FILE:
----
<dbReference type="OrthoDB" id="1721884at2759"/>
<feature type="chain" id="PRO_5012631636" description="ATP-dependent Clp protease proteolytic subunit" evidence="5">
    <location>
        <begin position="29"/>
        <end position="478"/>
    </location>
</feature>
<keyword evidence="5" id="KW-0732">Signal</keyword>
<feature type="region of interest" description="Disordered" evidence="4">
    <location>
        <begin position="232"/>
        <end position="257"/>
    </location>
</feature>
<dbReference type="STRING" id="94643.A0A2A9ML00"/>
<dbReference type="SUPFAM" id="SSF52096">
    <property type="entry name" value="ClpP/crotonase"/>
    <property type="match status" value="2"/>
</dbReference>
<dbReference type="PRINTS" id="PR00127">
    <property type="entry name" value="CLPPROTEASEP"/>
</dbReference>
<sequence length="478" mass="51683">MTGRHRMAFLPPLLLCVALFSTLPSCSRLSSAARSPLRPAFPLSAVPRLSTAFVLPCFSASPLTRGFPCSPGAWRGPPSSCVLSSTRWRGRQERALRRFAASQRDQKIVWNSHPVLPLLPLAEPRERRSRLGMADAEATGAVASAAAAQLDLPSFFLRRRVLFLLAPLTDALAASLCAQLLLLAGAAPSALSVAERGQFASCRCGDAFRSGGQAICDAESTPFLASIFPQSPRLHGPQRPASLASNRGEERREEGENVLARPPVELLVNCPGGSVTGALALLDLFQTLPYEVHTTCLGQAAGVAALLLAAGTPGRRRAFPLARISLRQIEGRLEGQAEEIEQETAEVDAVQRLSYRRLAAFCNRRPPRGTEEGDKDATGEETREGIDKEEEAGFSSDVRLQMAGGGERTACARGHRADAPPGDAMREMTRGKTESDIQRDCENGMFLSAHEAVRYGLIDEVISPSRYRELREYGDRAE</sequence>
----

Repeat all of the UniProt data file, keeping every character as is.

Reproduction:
<dbReference type="OrthoDB" id="1721884at2759"/>
<feature type="chain" id="PRO_5012631636" description="ATP-dependent Clp protease proteolytic subunit" evidence="5">
    <location>
        <begin position="29"/>
        <end position="478"/>
    </location>
</feature>
<keyword evidence="5" id="KW-0732">Signal</keyword>
<feature type="region of interest" description="Disordered" evidence="4">
    <location>
        <begin position="232"/>
        <end position="257"/>
    </location>
</feature>
<dbReference type="STRING" id="94643.A0A2A9ML00"/>
<dbReference type="SUPFAM" id="SSF52096">
    <property type="entry name" value="ClpP/crotonase"/>
    <property type="match status" value="2"/>
</dbReference>
<dbReference type="PRINTS" id="PR00127">
    <property type="entry name" value="CLPPROTEASEP"/>
</dbReference>
<sequence length="478" mass="51683">MTGRHRMAFLPPLLLCVALFSTLPSCSRLSSAARSPLRPAFPLSAVPRLSTAFVLPCFSASPLTRGFPCSPGAWRGPPSSCVLSSTRWRGRQERALRRFAASQRDQKIVWNSHPVLPLLPLAEPRERRSRLGMADAEATGAVASAAAAQLDLPSFFLRRRVLFLLAPLTDALAASLCAQLLLLAGAAPSALSVAERGQFASCRCGDAFRSGGQAICDAESTPFLASIFPQSPRLHGPQRPASLASNRGEERREEGENVLARPPVELLVNCPGGSVTGALALLDLFQTLPYEVHTTCLGQAAGVAALLLAAGTPGRRRAFPLARISLRQIEGRLEGQAEEIEQETAEVDAVQRLSYRRLAAFCNRRPPRGTEEGDKDATGEETREGIDKEEEAGFSSDVRLQMAGGGERTACARGHRADAPPGDAMREMTRGKTESDIQRDCENGMFLSAHEAVRYGLIDEVISPSRYRELREYGDRAE</sequence>